Sometimes life's most fulfilling journeys begin without a map
An executive at a New York cosmetics firm, Sarah has had her fill of the interminable hustle of the big city. When her husband, Josh, is offered a new job in suburban Virginia, it feels like the perfect chance to shift gears.
While Josh quickly adapts to their new life, Sarah discovers that having time on her hands is a mixed blessing. Without her everyday urban struggles, who is she? And how can she explain to Josh, who assumes they are on the same page, her ambivalence about starting a family?
It doesn't help that the idea of getting behind the wheel—an absolute necessity of her new life—makes it hard for Sarah to breathe. It's been almost twenty years since she's driven, and just the thought of merging is enough to make her teeth chatter with anxiety. When she signs up for lessons, she begins to feel a bit more like her old self again, but she's still unsure of where she wants to go.
Then a crisis involving her best friend lands Sarah back in New York—a trip to the past filled with unexpected truths about herself, her dear friend, and her seemingly perfect sister-in-law . . . and an astonishing surprise that will help her see the way ahead.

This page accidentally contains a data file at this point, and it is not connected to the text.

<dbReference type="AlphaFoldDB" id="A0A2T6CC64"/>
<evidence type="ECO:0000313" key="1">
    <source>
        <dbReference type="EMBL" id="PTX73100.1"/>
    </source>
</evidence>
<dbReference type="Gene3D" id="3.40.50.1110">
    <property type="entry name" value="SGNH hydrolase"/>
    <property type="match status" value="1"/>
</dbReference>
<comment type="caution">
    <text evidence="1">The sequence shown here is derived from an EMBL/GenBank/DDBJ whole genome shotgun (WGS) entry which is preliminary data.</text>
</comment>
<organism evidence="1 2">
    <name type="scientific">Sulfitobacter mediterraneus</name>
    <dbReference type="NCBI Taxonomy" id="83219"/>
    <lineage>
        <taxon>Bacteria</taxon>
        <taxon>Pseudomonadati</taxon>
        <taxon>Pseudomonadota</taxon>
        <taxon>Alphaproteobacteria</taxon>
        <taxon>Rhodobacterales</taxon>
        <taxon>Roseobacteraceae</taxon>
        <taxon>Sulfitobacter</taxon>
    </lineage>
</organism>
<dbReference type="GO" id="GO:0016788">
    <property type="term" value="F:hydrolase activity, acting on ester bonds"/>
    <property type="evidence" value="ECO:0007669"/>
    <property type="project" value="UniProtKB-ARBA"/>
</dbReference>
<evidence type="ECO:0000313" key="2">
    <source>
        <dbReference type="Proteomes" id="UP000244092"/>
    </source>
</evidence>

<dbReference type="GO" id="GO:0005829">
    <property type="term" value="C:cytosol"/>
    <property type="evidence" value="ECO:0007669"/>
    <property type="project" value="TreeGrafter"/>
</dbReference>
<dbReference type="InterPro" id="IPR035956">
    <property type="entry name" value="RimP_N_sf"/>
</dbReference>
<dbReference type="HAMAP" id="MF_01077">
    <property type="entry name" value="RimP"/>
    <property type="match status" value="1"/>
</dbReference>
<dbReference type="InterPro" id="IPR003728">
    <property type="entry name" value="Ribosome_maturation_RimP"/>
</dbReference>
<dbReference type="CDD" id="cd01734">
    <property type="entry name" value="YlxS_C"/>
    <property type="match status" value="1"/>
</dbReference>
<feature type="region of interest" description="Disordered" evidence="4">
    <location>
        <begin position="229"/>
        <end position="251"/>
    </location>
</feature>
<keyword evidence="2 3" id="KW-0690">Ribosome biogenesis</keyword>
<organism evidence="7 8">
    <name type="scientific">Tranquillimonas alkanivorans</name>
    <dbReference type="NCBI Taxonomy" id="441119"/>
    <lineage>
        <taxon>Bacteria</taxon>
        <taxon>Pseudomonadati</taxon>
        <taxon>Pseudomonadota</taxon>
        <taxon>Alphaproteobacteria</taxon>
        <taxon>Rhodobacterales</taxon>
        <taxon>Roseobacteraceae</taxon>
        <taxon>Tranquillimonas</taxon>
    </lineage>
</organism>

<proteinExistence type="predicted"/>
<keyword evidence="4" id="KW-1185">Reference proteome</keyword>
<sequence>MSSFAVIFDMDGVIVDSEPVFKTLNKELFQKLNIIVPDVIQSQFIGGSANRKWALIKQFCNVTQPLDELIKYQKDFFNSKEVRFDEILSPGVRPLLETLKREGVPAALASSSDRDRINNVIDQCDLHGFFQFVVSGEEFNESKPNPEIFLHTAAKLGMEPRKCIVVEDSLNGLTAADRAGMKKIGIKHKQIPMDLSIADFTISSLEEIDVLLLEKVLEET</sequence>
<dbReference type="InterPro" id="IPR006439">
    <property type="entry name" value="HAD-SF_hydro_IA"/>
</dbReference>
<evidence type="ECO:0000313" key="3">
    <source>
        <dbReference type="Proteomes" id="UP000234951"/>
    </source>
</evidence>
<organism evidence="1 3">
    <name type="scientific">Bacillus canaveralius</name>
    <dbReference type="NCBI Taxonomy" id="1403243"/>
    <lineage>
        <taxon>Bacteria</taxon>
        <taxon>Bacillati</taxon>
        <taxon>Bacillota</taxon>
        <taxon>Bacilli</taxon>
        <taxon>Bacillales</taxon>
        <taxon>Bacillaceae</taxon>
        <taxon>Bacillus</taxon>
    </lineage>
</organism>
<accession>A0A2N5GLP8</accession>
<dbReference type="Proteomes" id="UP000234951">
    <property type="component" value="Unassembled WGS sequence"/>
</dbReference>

About the Author
Zoe Fishman is the bestselling author of Inheriting Edith, Driving Lessons, Saving Ruth and Balancing Acts. She’s the recipient of myriad awards, including a NY Post Pick.
She’s been profiled in Publisher’s Weekly and The Huffington Post among others. Her writing has been published in The Atlanta Journal Constitution as part of their moving “Personal Journey” series.
Zoe worked in the New York publishing industry for thirteen years. She was recently the Visiting Writer at SCAD Atlanta and currently teaches at Emory Continuing Education and The Decatur Writers Studio, at which she is also the Executive Director. She lives in Decatur with her family.
Most Helpful Customer Reviews
Never written a review before but I couldn't put this book down! I appreciated the characters' situations since I recently dealt with a hysterectomy myself in my mid-twenties. I never cry over books but Fishman got me too and to me that signifies that the author did a great job conveying her story and getting me to care about her characters.
Don't waste your time! Boring!